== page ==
There was one benefit of being able to see the ridges in the plaster where the laths run. I could precisely locate where I should mount the fixing brackets for the central heating radiator.
I have created my own Springwatch calendar of local indicator species, with the results tabulated on a spreadsheet.
This project it still absolutely in its infancy though, because this is only my third "Spring" and I really only developed the full suite of indicators this year.
In Spring 2015, I only recorded 4 events. Last year it was better at 17 events. This year I have 33 species indicator events across plants, trees, birds and insects. I am still waiting for two more; the first Cuckoo calling and the first bite from a Tiger Mosquito.
This year just three events were earlier than last year, by an average of 9 days. Everything else has been later than last year, which I attribute to the very cold week we had at the start of the year. The events have been delayed by an average of 9.25 days, with a number being more than two weeks later than 2016.
As the years pass I will no doubt add some additional species, but it will be quite a few years before any real trends become apparent.
I am really impressed with the raspberry plants I purchased last year.
They are a variety called Sugana and were from a local garden centre near Zadar. I had purchased two varieties at the same time, the second, Autumn Gold pretty much all died but Sugana show signs of taking over the place!
Not only that, they are attracting large numbers of butterflies, moths and pollinators. This week I have had a lot of Green Hairstreak butterflies, Callophrys rubi, darting from flower to flower and with males and females engaging in courting dances, I expect to see caterpillars later.
This small butterfly has chocolate coloured upper wing surfaces, but the lower surfaces are an iridescent green. Their belisha beacon striped antenna are clearly visible, as are their black oval eyes surrounded by a white rim. They are not too disturbed by humans being around and will dance around your hands and face.
When I checked my columnar apples this week, I found a number of the top most leaves had been half eaten.
Then I noticed what I took to be a cocoon on the support cane nearby. It was perfectly camouflaged against the cane and was wrapped around it.
As I went to get hold of it, it moved, showing coloured bands behind its head. It was actually a caterpillar. Whilst I have not seen any of the moths, It is a Lappet moth caterpillar, Gastropacha quercifolia. They feed on apples, so the plant is right and they are called "Lappets" because of the flaps which surround the caterpillar body that allow them to meld into the stick or twig on which they cling to. A Lappet is a milinary term for the the decorative flaps or folds that were generally made of lace and which adorned the fine bonnets of 18th and 19th century ladies. They are still found on ecclesiastical head dress.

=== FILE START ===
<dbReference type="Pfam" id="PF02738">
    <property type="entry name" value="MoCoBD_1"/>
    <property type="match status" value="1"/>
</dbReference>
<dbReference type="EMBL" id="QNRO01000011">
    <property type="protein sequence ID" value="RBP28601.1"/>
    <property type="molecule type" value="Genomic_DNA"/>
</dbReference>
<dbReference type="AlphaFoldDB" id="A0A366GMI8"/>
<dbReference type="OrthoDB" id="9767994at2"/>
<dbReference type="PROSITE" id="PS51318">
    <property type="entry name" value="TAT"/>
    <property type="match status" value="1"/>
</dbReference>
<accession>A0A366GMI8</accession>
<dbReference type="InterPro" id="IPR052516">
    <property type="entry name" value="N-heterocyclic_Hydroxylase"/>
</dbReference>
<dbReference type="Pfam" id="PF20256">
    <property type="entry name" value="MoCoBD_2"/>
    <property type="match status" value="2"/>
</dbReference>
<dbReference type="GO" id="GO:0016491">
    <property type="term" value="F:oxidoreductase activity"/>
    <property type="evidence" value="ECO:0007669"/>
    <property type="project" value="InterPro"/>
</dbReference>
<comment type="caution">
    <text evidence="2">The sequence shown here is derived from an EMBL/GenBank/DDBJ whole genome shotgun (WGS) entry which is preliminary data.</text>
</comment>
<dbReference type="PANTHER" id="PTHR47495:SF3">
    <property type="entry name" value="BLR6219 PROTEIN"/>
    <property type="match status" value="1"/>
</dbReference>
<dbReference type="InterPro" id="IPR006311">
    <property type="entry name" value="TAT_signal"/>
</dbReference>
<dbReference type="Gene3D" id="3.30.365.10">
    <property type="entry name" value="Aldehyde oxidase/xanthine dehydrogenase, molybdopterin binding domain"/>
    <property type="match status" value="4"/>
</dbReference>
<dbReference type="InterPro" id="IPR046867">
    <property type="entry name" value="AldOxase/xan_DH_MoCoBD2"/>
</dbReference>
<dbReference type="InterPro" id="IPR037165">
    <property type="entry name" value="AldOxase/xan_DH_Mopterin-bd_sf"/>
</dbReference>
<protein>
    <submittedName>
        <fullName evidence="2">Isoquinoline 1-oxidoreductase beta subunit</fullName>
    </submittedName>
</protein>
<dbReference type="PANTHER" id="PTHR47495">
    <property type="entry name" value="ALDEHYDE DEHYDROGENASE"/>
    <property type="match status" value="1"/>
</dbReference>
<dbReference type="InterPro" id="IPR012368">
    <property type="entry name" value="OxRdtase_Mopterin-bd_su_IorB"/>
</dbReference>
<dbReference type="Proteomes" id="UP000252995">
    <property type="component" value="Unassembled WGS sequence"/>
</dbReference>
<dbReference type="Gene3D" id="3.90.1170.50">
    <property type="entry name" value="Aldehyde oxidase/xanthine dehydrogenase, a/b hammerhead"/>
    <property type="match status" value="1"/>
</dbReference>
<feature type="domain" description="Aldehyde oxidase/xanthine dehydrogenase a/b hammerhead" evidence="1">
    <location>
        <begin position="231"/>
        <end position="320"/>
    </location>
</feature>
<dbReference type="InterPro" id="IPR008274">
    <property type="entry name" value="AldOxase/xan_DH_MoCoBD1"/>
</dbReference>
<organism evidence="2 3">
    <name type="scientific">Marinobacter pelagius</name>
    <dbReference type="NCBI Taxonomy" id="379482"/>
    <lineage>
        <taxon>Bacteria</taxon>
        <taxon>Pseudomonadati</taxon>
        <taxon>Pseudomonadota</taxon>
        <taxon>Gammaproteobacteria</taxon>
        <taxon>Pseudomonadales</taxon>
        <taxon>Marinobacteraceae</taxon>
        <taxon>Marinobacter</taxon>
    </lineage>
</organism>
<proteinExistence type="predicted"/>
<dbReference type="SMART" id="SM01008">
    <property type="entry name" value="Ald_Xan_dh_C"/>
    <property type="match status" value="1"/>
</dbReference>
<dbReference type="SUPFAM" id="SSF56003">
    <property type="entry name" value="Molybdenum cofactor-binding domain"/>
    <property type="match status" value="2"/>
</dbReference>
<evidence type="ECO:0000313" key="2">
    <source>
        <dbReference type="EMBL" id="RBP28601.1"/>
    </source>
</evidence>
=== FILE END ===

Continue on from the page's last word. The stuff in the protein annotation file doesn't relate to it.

The moths so resemble dried leaves, when they hatch in the late summer to autumn, that they are almost invisible. which would account for why I have not seen any.
I keep seeing different species each week and wonder just how many I actually have around the orchards and garden, hidden in corners, camouflaged against predators, hiding in plain view.
Not everything has fared badly over the winter. The Iris "Bronze Perfection" that I planted last year have doubled in height and have some offshoots.
The same variety that I planted last autumn have actually turned out to be slightly different and are more yellow than bronze. I hope that next year their display will also improve.
Pollinators are everywhere at the moment. Some are easy to recognise, like this solitary Bumble Bee.
Whilst others, like this furry Shield Bug and an unidentified red insect, I have yet to positively name.
Sometimes they do not want to cooperate to be photographed.
I think it may be a variety of Assassin Bug, Rhinocoris iracundus, but I'm not sure.
With some rain forecast for tonight and into tomorrow morning, I need to clear up a few things so they don't get wet.
I will leave you with a photograph of a Giant Peacock Moth, Saturnia pyri, that I found on the sand in my courtyard. I moved it to a safer place to rest for the day.